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Andy Bichel's all-round show sends England packing

The drinks carrier who seized his chance with both hands

World Cup, 2003 - Australia v England at Port Elizabeth, 2nd March 2003

Andy Bichel: seven wickets and that trampoline leap  •  Reuters

You could barely wipe the smile off Bichel's face even during the countless games where he carried the drinks. So when he put together one of the great World Cup all-round efforts, it was tempting to think he might miss the next game with strained facial muscles.
In Port Elizabeth on March 2, 2003, England were looking for a win to get through to the Super Sixes. They won the toss and flew out of the blocks, reaching 66 for 0 in the tenth over before Bichel, the first-change bowler, began his phenomenal performance.
Nick Knight edged to slip, Michael Vaughan was caught behind, and Nasser Hussain was bowled by a cracker, all within the space of eight Bichel balls. His outswinger to remove Hussain seemed to surprise the bowler himself, who snared took more batters. England struggled to 204.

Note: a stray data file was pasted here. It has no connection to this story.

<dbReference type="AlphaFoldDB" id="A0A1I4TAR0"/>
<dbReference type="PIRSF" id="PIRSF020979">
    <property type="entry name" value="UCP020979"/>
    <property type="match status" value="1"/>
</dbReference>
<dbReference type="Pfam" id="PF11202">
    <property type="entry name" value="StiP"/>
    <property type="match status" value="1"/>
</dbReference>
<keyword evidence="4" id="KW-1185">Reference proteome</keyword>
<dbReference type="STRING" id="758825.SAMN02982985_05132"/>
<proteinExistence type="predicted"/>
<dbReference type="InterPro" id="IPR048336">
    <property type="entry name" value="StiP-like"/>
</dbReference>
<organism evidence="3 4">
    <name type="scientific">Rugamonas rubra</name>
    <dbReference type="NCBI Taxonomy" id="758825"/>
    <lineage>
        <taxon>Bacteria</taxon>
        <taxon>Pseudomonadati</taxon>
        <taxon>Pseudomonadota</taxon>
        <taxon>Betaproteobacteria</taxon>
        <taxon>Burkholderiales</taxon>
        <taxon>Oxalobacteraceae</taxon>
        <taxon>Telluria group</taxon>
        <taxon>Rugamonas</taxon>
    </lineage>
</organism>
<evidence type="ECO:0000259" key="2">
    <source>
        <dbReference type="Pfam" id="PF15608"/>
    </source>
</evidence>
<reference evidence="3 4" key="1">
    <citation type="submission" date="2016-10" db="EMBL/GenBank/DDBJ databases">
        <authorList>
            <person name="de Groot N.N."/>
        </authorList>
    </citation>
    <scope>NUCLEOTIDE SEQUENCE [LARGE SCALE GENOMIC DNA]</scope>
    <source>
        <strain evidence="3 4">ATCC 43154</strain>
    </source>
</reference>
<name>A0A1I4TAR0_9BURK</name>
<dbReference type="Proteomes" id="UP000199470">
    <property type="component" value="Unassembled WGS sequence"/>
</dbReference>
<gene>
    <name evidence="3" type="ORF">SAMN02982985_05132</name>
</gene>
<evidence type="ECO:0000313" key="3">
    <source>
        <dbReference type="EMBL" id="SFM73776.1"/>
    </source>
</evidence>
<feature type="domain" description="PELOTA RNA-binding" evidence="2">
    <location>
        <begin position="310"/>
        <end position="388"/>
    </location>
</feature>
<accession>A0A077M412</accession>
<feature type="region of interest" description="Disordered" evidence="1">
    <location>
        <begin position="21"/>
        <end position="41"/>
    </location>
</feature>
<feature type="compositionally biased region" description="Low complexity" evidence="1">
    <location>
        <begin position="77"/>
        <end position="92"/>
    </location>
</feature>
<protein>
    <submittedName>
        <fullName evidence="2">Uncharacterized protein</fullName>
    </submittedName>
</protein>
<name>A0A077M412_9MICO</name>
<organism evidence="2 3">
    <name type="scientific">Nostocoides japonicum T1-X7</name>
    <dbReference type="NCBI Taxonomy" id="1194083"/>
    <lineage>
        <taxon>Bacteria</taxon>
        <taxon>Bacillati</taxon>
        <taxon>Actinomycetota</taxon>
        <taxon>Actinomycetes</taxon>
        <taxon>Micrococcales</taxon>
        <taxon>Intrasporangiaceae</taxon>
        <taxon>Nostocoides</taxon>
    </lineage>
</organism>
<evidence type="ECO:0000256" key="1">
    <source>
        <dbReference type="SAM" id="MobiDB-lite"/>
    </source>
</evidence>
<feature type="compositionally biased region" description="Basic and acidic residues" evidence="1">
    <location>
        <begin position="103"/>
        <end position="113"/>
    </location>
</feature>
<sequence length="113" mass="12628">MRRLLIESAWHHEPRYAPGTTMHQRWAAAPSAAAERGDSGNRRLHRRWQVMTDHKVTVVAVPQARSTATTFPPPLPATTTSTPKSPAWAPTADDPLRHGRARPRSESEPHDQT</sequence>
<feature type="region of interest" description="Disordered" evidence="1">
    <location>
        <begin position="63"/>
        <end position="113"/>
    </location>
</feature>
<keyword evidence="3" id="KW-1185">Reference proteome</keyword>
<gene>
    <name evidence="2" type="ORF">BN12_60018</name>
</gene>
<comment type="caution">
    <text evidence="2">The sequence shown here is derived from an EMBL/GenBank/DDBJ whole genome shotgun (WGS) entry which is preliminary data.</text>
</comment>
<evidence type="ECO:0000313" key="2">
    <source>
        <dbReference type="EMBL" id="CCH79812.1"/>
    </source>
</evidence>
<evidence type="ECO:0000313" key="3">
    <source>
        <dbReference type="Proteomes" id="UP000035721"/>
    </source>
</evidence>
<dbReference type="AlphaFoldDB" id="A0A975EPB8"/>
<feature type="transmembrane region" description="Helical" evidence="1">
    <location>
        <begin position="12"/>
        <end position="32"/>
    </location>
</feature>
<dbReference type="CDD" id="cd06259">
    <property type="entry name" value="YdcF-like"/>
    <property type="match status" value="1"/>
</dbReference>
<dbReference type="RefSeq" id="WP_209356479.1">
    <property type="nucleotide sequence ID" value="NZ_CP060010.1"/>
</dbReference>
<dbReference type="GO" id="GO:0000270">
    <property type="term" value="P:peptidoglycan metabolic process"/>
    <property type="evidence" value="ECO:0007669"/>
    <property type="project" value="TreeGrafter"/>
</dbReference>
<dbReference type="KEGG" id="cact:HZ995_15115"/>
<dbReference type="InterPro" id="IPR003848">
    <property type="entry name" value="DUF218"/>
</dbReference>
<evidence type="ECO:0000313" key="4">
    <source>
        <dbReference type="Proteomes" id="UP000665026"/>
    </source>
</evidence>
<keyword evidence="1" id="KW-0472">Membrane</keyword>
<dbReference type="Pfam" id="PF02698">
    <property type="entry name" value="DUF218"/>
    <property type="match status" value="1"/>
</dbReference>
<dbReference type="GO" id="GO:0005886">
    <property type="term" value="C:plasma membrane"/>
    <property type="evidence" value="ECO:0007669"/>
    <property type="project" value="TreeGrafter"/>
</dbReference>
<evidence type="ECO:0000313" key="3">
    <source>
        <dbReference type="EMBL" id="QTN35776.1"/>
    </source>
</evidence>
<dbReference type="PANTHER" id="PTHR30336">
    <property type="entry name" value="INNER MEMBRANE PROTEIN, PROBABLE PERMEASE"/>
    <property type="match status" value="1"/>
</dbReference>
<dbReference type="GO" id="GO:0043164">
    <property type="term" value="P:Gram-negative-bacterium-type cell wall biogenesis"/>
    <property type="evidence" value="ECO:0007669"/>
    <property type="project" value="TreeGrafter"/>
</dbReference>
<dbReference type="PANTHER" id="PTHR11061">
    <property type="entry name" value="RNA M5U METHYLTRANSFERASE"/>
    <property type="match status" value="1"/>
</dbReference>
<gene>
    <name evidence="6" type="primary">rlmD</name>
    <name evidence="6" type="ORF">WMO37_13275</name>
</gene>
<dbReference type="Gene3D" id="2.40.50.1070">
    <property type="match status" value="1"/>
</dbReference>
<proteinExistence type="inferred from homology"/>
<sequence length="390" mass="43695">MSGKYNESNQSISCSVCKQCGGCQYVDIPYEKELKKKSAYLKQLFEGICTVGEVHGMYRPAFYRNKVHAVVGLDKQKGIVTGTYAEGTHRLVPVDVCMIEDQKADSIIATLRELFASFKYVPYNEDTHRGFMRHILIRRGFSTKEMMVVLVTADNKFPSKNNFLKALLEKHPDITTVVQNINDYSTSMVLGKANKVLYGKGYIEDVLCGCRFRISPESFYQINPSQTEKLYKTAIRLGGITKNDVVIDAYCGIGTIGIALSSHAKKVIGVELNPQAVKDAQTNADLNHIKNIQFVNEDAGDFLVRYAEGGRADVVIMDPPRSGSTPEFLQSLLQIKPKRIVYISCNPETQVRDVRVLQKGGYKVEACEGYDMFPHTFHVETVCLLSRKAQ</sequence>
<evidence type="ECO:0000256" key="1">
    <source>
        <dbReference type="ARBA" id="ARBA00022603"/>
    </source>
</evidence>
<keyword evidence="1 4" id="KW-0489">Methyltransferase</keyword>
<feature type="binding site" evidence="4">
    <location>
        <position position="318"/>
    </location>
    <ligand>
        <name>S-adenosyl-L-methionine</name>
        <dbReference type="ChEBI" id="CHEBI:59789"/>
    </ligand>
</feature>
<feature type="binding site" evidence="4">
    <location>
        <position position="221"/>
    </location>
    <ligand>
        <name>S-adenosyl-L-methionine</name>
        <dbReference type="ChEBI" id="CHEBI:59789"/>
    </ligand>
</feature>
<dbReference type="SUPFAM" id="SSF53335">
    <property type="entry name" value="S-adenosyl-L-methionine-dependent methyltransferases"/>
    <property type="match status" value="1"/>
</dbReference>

Bichel's 7 for 20 would have been the best World Cup figures in history, were it not for Glenn McGrath's 7 for 15 against Namibia three days earlier. But Bichel's heroics had only just begun.
When Australia crashed to 135 for 8, it seemed that his efforts would go in vain. Bichel was having none of that. He and Michael Bevan made an almost perfect 73-run stand to get over the line with two balls to spare. They were a study in contrasts: Bichel pumped and looking for boundaries, Bevan calm and seeking as many singles as possible.
With two overs remaining, Australia needed a thoroughly gettable 14 but Bichel decided the quicker the better, and picked James Anderson's slower ball from outside off over midwicket for six. A driven four next ball left three runs to get and Bichel looked as if he had won the game already. He finished unbeaten on 34 and ensured England's World Cup was over.

Martin Williamson is a former executive editor of ESPNcricinfo